With this update, they will no longer need a one-time password but will logon using their current Office 365 credentials when accessing shared files/folders.

This will end with the creation of a guest account on your tenant.

WordPress – Few details about my migration from SharePoint blog to WordPress

As announced few days ago, I have decided to move on from SharePoint 2016 for hosting my blog.

Now, my blog is running on WordPress using SQL Server as database server, and not MySQL (even if this is still installed anyway).

As promised when I have announced the migration, here are few details about my migration which went quite smoothly, despite few issues:

  • I’m using the ProjectNami to run WordPress with SQL (https://projectnami.org) – which can be deployed on Azure or on your on-premises server
  • WordPress and his required components (PHP 7, MySql, ) using the Microsoft Web Platform Installer (available here https://www.microsoft.com/web/downloads/platform.aspx)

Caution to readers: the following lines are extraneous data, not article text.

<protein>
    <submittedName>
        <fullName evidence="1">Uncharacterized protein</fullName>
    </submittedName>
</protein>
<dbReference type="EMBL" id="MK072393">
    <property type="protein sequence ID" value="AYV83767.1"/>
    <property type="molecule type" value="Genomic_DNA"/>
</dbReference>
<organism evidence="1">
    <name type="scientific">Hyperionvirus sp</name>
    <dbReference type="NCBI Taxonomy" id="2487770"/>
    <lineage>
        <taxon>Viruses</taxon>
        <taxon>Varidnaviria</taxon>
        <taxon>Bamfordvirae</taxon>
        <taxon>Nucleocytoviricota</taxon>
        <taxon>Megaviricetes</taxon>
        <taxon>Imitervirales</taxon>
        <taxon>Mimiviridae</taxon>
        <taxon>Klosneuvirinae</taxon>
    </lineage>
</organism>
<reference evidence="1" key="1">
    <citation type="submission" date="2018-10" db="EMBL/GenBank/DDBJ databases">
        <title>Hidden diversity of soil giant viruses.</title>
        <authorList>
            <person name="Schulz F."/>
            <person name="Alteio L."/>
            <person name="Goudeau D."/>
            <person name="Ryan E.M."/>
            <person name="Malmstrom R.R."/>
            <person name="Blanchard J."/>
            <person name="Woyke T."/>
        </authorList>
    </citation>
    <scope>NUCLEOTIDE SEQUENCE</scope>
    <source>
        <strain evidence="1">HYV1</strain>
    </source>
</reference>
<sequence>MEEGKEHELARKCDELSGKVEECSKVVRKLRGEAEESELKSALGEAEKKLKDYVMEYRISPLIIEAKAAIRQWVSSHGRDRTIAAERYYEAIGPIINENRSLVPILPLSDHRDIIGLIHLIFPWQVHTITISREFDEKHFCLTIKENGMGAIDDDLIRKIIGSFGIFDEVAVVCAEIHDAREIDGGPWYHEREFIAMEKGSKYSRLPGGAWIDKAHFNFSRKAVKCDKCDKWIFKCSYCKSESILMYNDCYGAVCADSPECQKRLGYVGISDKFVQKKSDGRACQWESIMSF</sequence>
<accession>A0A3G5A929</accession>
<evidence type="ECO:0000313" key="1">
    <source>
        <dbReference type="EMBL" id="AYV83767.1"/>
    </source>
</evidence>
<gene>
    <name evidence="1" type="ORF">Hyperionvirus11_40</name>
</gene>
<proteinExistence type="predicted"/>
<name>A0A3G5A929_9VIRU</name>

• First I installed only PHP 7.2 (both x86 and x64 bits version)
    • Then I installed the Microsoft Drivers for PHP 7.2 for SQL Server in IIS (both x86 and x64 bits version)
    • Finally,I installed WordPress, which installed the additional requirements (IIS Role, URL ReWrite, MySql…)

Installing in this order helps to ensure all the requirements to get WordPress working with SQL are installed and configured properly (the Web Platform Installer is taking care of everything for you)

So then I had to identify and choose which plugins to use in order to protect my server and provide good user experience. I choose:

  • Akismet Anti-Spam to protect the comment section of the blogimage

 

 

 

 

  • All In One WP Security, to implement dedicated WordPress security measures – even if few of them apply only on Apacheimage

 

 

 

  • Easy HTTPS (SSL) Redirection, to manage the automatic redirection from HTTP to HTTPS (it is not yet configured)
  • Jetpack by WordPress (automatically recommended), to get usage statistics and improved authoring experienceimage